A friend (and insect photographer extraordinaire) named Marla recently gave me a copy of My First Summer in the Sierra by John Muir. Last night I read Muir's charming description of a grasshopper:
"Up on the mountains he comes on excursions, how high I don’t know, but at least as far and high as Yosemite tourists.. I was much interested with the hearty enjoyment of the one that danced and sang for me on the Dome this afternoon."Hmm…if it's "dancing and singing" it's definitely an Oedipodine or band-winged grasshopper. There were three common species in the high country early this fall when I visted the Sierras:
Muir goes on and gives a few more clues to the identity of the mystery hopper:
"He seemed brimful of glad, hilarious energy, manifested by springing into the air to a height of 20 or thirty feet, then diving and springing up again and making a sharp musical rattle just as the lowest point in the descent was reached. Up and down a dozen times or so he danced and sang, then alighted to rest, then up and at it again…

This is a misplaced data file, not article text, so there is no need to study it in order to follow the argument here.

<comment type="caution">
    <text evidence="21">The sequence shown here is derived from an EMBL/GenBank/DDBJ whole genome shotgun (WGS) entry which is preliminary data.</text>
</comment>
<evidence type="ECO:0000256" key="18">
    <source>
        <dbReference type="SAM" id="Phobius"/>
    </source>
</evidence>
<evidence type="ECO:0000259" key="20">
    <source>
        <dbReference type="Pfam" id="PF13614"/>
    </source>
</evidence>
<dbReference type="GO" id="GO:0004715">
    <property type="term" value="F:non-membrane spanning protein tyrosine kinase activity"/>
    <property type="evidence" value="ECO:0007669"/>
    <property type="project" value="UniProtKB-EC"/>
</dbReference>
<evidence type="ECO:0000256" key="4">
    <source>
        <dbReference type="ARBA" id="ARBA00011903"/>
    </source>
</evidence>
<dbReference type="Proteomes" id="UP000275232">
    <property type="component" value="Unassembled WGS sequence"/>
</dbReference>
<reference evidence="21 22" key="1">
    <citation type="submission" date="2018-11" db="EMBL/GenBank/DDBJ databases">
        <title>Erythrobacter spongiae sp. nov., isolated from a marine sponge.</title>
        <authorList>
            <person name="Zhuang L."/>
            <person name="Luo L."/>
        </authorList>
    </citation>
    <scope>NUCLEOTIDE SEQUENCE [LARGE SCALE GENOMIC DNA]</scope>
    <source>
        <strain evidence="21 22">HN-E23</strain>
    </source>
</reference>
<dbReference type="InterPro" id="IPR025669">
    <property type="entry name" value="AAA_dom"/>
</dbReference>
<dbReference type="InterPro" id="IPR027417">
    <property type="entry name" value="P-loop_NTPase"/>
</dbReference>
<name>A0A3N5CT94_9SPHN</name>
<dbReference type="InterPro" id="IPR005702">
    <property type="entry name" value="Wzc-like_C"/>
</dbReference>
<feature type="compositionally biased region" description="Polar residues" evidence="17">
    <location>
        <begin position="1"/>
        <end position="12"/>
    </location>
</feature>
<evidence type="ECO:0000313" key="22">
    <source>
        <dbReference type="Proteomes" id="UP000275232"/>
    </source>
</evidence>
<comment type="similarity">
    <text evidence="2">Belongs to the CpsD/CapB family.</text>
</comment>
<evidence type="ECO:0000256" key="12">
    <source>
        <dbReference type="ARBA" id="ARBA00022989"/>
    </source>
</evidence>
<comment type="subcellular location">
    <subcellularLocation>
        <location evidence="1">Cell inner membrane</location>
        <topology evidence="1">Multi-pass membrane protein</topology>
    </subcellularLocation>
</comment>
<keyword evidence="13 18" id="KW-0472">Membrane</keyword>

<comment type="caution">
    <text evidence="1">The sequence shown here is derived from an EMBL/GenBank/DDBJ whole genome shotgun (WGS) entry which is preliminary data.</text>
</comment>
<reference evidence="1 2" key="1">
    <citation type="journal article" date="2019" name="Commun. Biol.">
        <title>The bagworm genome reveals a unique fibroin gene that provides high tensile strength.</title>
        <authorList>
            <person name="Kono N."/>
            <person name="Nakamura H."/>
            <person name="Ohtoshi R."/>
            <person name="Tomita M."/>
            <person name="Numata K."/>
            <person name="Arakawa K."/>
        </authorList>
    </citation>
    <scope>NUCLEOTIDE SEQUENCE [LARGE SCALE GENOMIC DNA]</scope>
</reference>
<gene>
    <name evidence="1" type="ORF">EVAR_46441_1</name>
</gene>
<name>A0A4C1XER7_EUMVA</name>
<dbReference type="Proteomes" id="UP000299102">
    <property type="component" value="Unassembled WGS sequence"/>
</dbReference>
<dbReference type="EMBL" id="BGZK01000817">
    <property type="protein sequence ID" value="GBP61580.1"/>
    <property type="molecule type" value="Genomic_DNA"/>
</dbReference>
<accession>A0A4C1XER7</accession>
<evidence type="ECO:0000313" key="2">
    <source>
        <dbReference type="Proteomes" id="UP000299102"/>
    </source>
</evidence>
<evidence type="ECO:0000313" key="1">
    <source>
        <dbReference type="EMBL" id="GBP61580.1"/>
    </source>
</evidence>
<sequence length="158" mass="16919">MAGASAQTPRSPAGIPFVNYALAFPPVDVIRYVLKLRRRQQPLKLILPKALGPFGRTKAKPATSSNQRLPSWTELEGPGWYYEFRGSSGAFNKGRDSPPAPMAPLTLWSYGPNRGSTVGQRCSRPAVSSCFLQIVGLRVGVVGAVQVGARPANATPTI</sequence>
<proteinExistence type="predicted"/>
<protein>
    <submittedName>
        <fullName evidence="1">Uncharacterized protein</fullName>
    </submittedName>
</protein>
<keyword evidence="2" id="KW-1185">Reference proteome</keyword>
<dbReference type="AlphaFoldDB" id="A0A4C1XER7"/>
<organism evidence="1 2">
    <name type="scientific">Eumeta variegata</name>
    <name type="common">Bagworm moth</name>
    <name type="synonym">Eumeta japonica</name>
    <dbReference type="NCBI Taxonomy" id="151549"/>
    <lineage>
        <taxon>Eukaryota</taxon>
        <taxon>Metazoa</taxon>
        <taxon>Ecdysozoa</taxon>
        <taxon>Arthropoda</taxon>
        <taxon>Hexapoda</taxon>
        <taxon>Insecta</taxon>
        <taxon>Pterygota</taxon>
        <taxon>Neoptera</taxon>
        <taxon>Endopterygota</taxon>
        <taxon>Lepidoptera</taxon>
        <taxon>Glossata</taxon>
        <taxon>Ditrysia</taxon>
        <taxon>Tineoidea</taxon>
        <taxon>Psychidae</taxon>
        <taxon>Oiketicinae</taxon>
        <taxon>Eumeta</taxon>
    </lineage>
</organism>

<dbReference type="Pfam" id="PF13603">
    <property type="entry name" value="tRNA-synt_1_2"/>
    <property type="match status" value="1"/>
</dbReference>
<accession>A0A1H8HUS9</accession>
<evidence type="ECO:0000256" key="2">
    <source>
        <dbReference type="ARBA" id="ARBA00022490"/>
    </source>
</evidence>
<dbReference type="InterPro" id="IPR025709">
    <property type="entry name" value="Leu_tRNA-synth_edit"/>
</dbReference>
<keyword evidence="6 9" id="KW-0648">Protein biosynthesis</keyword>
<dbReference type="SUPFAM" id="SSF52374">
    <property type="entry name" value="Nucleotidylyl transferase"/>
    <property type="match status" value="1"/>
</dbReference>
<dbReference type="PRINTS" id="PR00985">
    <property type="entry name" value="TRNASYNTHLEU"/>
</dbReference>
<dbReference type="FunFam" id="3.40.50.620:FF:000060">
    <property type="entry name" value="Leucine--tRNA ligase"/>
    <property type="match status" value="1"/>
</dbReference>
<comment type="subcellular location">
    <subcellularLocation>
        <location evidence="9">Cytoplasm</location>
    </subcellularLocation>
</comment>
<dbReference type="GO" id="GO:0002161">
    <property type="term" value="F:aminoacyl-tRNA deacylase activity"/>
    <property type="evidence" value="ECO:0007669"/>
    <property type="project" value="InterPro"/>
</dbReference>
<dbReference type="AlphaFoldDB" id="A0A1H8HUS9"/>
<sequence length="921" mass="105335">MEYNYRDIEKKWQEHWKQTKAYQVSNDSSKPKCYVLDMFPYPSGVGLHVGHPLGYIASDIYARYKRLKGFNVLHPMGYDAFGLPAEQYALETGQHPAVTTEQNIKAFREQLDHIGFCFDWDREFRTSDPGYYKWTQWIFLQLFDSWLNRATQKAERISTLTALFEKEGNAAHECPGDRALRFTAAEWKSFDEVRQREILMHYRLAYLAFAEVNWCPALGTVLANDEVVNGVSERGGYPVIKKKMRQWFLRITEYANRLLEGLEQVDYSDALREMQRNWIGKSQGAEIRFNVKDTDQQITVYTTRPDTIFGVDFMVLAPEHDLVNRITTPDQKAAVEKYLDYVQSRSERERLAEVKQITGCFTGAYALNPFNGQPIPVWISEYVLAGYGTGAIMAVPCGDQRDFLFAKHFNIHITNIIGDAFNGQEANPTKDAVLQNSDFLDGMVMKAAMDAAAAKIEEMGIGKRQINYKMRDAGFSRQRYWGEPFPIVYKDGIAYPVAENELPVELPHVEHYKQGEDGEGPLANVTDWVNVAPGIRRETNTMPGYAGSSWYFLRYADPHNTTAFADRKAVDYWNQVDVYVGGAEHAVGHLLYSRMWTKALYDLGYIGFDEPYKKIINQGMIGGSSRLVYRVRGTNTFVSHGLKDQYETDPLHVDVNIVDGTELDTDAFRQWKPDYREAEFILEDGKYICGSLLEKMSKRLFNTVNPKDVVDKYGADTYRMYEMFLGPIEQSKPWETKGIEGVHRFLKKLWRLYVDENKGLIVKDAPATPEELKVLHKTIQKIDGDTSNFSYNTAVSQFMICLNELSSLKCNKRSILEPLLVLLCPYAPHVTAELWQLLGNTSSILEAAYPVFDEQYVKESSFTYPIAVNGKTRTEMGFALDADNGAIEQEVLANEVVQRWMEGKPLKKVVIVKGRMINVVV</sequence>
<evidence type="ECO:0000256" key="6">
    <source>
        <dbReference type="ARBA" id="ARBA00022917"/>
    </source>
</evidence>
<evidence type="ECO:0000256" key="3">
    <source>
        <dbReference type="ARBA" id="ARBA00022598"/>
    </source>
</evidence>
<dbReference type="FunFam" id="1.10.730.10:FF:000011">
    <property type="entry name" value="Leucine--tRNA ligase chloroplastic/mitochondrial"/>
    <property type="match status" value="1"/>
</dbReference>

…A fine sermon the little fellow danced for me on the Dome, a likely place to look for serrmons in stones, but not for grasshopper sermons."
The description implies a species that does a lengthy, conspicuous display flight with much noisy crepeation (wing snapping). The habitat is bare rock rather than woodland or meadow, and the entry is dated July 20, 1869. While not 100% conclusive, these characteristics strongly suggest Circotettix maculatus. I found this species abundant in the Sierras, and Muir’s description nails them. I find it very satisfying to be able to read his description and make the identification nearly 140 years after the observation.
The other two species have both been associated with common names: the Crackling Forest Grasshopper (T. verruculatus) and the Pronotal Range Grasshopper (C. neglectus). There is no such association with C. maculatus. Perhaps we should let Muir have a say in this species and refer to it as the Dancing Grasshopper.